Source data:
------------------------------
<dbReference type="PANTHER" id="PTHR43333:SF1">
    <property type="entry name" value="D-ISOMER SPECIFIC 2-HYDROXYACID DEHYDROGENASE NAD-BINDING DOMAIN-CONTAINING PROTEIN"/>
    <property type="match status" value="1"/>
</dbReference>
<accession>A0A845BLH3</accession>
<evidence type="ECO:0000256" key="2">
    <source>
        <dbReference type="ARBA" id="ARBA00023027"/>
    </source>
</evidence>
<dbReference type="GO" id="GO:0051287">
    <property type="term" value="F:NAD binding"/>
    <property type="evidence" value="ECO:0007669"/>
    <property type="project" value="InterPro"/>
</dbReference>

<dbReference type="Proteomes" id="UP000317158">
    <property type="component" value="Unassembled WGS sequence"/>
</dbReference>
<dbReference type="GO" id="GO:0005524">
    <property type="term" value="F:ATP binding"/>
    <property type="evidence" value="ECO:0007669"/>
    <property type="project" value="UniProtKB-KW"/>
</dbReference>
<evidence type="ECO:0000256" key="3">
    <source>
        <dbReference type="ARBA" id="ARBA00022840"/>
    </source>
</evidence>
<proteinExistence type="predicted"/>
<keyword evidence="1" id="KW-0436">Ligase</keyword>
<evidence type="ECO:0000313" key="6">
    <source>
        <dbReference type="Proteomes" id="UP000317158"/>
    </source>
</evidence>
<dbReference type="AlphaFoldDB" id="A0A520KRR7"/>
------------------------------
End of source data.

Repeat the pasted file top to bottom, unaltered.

<dbReference type="PANTHER" id="PTHR43333:SF1">
    <property type="entry name" value="D-ISOMER SPECIFIC 2-HYDROXYACID DEHYDROGENASE NAD-BINDING DOMAIN-CONTAINING PROTEIN"/>
    <property type="match status" value="1"/>
</dbReference>
<accession>A0A845BLH3</accession>
<evidence type="ECO:0000256" key="2">
    <source>
        <dbReference type="ARBA" id="ARBA00023027"/>
    </source>
</evidence>
<dbReference type="GO" id="GO:0051287">
    <property type="term" value="F:NAD binding"/>
    <property type="evidence" value="ECO:0007669"/>
    <property type="project" value="InterPro"/>
</dbReference>

<dbReference type="Proteomes" id="UP000317158">
    <property type="component" value="Unassembled WGS sequence"/>
</dbReference>
<dbReference type="GO" id="GO:0005524">
    <property type="term" value="F:ATP binding"/>
    <property type="evidence" value="ECO:0007669"/>
    <property type="project" value="UniProtKB-KW"/>
</dbReference>
<evidence type="ECO:0000256" key="3">
    <source>
        <dbReference type="ARBA" id="ARBA00022840"/>
    </source>
</evidence>
<proteinExistence type="predicted"/>
<keyword evidence="1" id="KW-0436">Ligase</keyword>
<evidence type="ECO:0000313" key="6">
    <source>
        <dbReference type="Proteomes" id="UP000317158"/>
    </source>
</evidence>
<dbReference type="AlphaFoldDB" id="A0A520KRR7"/>